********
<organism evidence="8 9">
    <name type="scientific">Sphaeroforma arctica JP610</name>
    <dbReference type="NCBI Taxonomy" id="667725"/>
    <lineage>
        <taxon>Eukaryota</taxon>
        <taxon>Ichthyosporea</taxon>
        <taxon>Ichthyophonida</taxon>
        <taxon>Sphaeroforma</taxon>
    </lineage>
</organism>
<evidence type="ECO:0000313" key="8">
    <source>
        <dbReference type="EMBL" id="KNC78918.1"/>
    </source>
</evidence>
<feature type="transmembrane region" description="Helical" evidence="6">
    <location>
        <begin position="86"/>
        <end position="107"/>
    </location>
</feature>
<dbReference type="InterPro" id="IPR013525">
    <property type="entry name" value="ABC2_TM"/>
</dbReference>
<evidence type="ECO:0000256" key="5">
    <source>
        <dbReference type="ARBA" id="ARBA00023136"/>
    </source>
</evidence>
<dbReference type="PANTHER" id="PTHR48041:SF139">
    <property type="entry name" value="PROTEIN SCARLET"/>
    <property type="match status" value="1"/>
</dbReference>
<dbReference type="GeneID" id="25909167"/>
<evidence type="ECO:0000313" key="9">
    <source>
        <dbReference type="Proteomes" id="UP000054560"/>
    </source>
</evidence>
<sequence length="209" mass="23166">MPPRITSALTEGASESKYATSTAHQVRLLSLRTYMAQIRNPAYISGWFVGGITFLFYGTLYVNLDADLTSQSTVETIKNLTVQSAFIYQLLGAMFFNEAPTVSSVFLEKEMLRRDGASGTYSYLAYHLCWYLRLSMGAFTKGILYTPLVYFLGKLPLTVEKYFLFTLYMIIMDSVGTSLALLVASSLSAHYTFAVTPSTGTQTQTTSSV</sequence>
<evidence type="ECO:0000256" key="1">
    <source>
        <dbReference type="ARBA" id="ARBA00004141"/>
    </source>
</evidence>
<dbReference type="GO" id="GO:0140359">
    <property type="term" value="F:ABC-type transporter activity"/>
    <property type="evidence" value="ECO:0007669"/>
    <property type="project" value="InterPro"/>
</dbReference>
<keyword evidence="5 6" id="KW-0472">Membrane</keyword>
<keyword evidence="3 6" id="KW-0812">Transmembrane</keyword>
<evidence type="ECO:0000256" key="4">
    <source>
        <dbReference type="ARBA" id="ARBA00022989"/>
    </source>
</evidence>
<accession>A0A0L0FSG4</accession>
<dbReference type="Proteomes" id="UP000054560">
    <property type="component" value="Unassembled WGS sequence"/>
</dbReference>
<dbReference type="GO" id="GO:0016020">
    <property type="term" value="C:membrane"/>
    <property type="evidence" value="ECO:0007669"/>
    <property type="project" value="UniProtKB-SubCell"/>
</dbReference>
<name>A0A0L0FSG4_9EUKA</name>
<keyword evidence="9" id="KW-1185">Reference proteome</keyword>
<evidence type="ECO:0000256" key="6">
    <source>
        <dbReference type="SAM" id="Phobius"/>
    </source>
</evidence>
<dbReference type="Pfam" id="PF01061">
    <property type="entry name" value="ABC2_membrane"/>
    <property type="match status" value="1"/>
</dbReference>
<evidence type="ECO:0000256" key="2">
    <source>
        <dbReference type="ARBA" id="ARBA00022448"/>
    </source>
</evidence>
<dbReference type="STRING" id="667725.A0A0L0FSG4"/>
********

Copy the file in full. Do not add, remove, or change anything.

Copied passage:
<organism evidence="8 9">
    <name type="scientific">Sphaeroforma arctica JP610</name>
    <dbReference type="NCBI Taxonomy" id="667725"/>
    <lineage>
        <taxon>Eukaryota</taxon>
        <taxon>Ichthyosporea</taxon>
        <taxon>Ichthyophonida</taxon>
        <taxon>Sphaeroforma</taxon>
    </lineage>
</organism>
<evidence type="ECO:0000313" key="8">
    <source>
        <dbReference type="EMBL" id="KNC78918.1"/>
    </source>
</evidence>
<feature type="transmembrane region" description="Helical" evidence="6">
    <location>
        <begin position="86"/>
        <end position="107"/>
    </location>
</feature>
<dbReference type="InterPro" id="IPR013525">
    <property type="entry name" value="ABC2_TM"/>
</dbReference>
<evidence type="ECO:0000256" key="5">
    <source>
        <dbReference type="ARBA" id="ARBA00023136"/>
    </source>
</evidence>
<dbReference type="PANTHER" id="PTHR48041:SF139">
    <property type="entry name" value="PROTEIN SCARLET"/>
    <property type="match status" value="1"/>
</dbReference>
<dbReference type="GeneID" id="25909167"/>
<evidence type="ECO:0000313" key="9">
    <source>
        <dbReference type="Proteomes" id="UP000054560"/>
    </source>
</evidence>
<sequence length="209" mass="23166">MPPRITSALTEGASESKYATSTAHQVRLLSLRTYMAQIRNPAYISGWFVGGITFLFYGTLYVNLDADLTSQSTVETIKNLTVQSAFIYQLLGAMFFNEAPTVSSVFLEKEMLRRDGASGTYSYLAYHLCWYLRLSMGAFTKGILYTPLVYFLGKLPLTVEKYFLFTLYMIIMDSVGTSLALLVASSLSAHYTFAVTPSTGTQTQTTSSV</sequence>
<evidence type="ECO:0000256" key="1">
    <source>
        <dbReference type="ARBA" id="ARBA00004141"/>
    </source>
</evidence>
<dbReference type="GO" id="GO:0140359">
    <property type="term" value="F:ABC-type transporter activity"/>
    <property type="evidence" value="ECO:0007669"/>
    <property type="project" value="InterPro"/>
</dbReference>
<keyword evidence="5 6" id="KW-0472">Membrane</keyword>
<keyword evidence="3 6" id="KW-0812">Transmembrane</keyword>
<evidence type="ECO:0000256" key="4">
    <source>
        <dbReference type="ARBA" id="ARBA00022989"/>
    </source>
</evidence>
<accession>A0A0L0FSG4</accession>
<dbReference type="Proteomes" id="UP000054560">
    <property type="component" value="Unassembled WGS sequence"/>
</dbReference>
<dbReference type="GO" id="GO:0016020">
    <property type="term" value="C:membrane"/>
    <property type="evidence" value="ECO:0007669"/>
    <property type="project" value="UniProtKB-SubCell"/>
</dbReference>
<name>A0A0L0FSG4_9EUKA</name>
<keyword evidence="9" id="KW-1185">Reference proteome</keyword>
<evidence type="ECO:0000256" key="6">
    <source>
        <dbReference type="SAM" id="Phobius"/>
    </source>
</evidence>
<dbReference type="Pfam" id="PF01061">
    <property type="entry name" value="ABC2_membrane"/>
    <property type="match status" value="1"/>
</dbReference>
<evidence type="ECO:0000256" key="2">
    <source>
        <dbReference type="ARBA" id="ARBA00022448"/>
    </source>
</evidence>
<dbReference type="STRING" id="667725.A0A0L0FSG4"/>